Neuropsychological and Brain Grey Matter Volume Changes After Computer-Assisted Cognitive Treatment in Patients with Multiple Sclerosis

| Neurology
Julio Plata-Bello, *María Yaiza Pérez-Martín, Montserrat González-Platas, Víctor Fajardo-Santana, Kritsia Sinay Fumero-Revetti

The authors have declared no conflicts of interest.

EMJ Neurol. ;6[1]:46-48. Abstract Review No. AR1.

Each article is made available under the terms of the Creative Commons Attribution-Non Commercial 4.0 License.


Cognitive impairment is a common disorder in multiple sclerosis (MS), present in >65% of patients both in the early and advanced phases of the disease, and progresses over time.1 This condition can have a significant impact on the quality of life, employment, daily functioning, and independence of patients. Results regarding cognitive treatment are contradictory, which is probably because the interventions and the outcome measures are heterogeneous. Despite this, different studies have showed that neuropsychological intervention can have favourable effects on the cognitive performance of patients.2-4 Specifically, there is evidence that computer-assisted cognitive rehabilitation improves performance in neuropsychological tests; we therefore designed a study to evaluate the effectiveness of the application of a computer-assisted cognitive rehabilitation therapy in MS patients.


We included 12 patients in the study. All patients had a diagnosis of relapsing-remitting clinically stable MS; mild-to-moderate cognitive impairment, as established by the Brief Repeatable Battery of Neuropsychological Tests (Rao battery); an adequate level of visual acuity; and were aged >18 years. The patients were evaluated three times: at the beginning of the study, at Week 8, and at Week 16. Patients were randomised to receive treatment after the first evaluation (Group 1) or after the second evaluation (Group 2). The evaluation consisted of a neuropsychological assessment (using alternative versions of the same battery to reduce the practice-related effects), a functional magnetic resonance study (including a resting functional MRI, a diffusion tensor image, and a Voxel-based morphometry), and a blood sample to identify plasma changes associated with the brain-derived neurotrophic factor protein, which is involved in neuronal plasticity processes. These measures were taken to identify potential biomarkers of therapeutic efficacy. All patients received 24 sessions of computer-assisted cognitive treatment using the NeuronUP platform. NeuronUP is a cognitive neurorehabilitation online platform that has activities covering 40 neuropsychological processes.5 The rehabilitation sessions were 45 minutes long and were performed three times a week for 8 weeks at the patient’s home.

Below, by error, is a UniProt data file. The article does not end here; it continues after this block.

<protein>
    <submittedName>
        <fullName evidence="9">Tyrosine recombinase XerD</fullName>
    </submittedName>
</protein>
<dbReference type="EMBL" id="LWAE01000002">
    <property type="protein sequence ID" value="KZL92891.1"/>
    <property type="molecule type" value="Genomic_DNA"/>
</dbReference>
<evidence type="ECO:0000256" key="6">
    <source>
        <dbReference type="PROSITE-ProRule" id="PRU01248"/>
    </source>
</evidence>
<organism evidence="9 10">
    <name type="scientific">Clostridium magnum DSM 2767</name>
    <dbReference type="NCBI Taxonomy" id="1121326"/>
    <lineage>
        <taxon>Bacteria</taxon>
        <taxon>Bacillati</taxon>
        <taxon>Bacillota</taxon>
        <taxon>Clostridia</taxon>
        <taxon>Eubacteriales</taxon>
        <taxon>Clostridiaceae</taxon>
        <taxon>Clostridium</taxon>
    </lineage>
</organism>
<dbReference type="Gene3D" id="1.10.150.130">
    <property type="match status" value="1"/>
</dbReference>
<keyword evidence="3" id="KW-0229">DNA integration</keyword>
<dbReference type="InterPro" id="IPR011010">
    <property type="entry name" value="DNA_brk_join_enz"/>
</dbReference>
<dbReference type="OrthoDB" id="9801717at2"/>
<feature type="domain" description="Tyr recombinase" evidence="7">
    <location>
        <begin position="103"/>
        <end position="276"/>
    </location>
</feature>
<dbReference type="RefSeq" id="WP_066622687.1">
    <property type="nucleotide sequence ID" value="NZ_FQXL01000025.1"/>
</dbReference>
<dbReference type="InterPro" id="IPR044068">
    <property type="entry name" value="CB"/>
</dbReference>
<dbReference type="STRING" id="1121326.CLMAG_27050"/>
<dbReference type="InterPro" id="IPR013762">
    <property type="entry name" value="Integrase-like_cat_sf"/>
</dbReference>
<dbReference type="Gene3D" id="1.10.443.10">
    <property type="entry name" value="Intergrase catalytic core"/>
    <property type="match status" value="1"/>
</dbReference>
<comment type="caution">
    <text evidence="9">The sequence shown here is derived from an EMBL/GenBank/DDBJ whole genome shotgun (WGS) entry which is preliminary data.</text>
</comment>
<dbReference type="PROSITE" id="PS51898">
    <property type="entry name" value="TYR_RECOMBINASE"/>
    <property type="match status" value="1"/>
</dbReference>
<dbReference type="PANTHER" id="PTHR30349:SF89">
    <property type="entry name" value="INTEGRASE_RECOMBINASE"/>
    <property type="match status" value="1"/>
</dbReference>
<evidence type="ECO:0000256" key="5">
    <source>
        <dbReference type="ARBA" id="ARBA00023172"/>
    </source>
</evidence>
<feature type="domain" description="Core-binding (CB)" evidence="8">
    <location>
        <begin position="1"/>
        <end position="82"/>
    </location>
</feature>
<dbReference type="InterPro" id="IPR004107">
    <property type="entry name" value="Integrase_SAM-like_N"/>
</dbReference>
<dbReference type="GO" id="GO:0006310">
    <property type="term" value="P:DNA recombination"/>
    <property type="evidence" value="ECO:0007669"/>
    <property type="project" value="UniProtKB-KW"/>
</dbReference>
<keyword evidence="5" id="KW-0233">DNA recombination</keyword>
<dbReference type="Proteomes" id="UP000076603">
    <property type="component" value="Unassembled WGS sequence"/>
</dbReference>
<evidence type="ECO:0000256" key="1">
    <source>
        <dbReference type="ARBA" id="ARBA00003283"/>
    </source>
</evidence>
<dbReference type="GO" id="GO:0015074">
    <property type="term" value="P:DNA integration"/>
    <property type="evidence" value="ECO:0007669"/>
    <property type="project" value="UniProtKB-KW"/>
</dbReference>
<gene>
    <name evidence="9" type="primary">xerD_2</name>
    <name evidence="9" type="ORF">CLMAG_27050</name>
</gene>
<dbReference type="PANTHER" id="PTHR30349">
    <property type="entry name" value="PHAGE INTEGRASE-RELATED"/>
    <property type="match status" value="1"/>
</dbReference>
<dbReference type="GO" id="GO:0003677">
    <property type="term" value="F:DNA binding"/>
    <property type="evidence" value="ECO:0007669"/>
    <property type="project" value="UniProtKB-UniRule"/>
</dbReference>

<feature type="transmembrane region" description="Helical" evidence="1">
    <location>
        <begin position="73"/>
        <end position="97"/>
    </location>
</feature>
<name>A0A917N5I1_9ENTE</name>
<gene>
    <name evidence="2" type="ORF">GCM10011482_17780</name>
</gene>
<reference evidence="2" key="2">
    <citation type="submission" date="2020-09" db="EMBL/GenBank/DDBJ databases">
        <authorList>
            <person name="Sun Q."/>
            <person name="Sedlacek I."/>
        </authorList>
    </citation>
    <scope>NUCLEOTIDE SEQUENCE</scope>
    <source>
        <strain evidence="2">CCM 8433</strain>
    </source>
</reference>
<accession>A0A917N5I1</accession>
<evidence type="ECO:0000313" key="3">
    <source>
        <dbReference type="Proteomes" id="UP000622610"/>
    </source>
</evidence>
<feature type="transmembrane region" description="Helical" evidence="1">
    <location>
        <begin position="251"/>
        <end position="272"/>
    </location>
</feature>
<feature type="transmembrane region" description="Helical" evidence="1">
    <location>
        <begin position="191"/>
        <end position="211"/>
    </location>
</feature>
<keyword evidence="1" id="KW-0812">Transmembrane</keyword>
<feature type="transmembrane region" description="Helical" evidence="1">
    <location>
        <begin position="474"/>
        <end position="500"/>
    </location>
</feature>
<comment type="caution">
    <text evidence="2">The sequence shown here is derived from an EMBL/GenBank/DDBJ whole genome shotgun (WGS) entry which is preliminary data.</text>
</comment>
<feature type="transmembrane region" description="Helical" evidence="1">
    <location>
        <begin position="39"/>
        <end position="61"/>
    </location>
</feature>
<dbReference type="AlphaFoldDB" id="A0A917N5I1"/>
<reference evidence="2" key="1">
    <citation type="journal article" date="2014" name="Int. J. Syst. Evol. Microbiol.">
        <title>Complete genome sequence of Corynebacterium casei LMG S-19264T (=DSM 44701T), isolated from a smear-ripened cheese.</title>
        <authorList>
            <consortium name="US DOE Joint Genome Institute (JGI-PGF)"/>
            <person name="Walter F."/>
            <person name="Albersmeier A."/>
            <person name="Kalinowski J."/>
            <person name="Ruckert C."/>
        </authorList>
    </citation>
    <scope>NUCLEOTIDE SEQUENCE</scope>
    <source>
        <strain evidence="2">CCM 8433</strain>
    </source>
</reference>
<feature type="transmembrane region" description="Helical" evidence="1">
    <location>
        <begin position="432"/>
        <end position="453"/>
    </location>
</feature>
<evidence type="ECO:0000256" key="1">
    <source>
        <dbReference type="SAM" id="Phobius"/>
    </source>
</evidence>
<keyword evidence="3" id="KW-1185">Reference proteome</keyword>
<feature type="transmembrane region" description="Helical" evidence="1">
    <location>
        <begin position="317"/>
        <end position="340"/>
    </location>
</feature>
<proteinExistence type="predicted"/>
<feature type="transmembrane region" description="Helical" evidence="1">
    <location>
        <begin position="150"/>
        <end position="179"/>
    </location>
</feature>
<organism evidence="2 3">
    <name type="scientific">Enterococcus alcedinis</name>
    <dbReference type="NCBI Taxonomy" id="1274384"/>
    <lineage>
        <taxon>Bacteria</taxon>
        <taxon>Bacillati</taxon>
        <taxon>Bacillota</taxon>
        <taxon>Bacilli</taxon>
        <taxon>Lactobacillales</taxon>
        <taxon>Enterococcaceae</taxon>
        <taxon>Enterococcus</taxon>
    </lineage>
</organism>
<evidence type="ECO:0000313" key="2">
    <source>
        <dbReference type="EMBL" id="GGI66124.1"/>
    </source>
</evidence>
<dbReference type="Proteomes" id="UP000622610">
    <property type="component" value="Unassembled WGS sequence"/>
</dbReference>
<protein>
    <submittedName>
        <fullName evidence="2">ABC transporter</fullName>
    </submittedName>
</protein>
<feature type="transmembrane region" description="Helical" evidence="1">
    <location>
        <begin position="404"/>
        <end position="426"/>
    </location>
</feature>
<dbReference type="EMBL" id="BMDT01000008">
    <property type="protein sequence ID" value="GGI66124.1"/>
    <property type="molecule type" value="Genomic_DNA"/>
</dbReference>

Preliminary results showed significant improvements in verbal memory, delayed visual memory, working memory, and semantic fluency. Structural MRI analysis (Voxel-based morphometry) showed an increase of 0.7% in the global grey matter volume in most patients. Furthermore, resting-state functional MRI studies showed a decrease in fractional amplitude of low-frequency fluctuations in the cingulate cortex, which is involved in learning and memory processes, and in the middle frontal area (Figure 1), suggesting that cognitive therapy improves cognitive performance and may induce structural and functional changes in the brains of MS patients.

Figure 1: Decrease of fractional amplitude of low-frequency fluctuations in the cingulate cortex and middle frontal area after treatment.


These findings suggest that cognitive treatment may favour neuroplasticity-inducing changes in the cortical reorganisation, which will help to improve either cognitive or brain reserve.

Amato MP et al. Multiple sclerosis-related cognitive changes: A review of cross-sectional and longitudinal studies. J Neurol Sci. 2006;245(1-2):41-5. De Giglio L et al. A low-cost cognitive rehabilitation with a commercial video game improves sustained attention and executive functions in multiple sclerosis: A pilot study. Neurorehabil Neural Repair. 2015;29(5):453-61. Shatil E et al. Home-based personalized cognitive training in MS patients: A study of adherence and cognitive performance. Neuro Rehabilitation. 2010;26(2):143-53. Filippi M et al. Multiple sclerosis: Effects of cognitive rehabilitation on structural and functional MR imaging measures--An explorative study. Radiology. 2012;262(3):932-40. Muñoz Céspedes JM, Tirapu Ustárroz J. Rehabilitation programs for executive functions. Rev Neurol. 2004;38(7):656-63.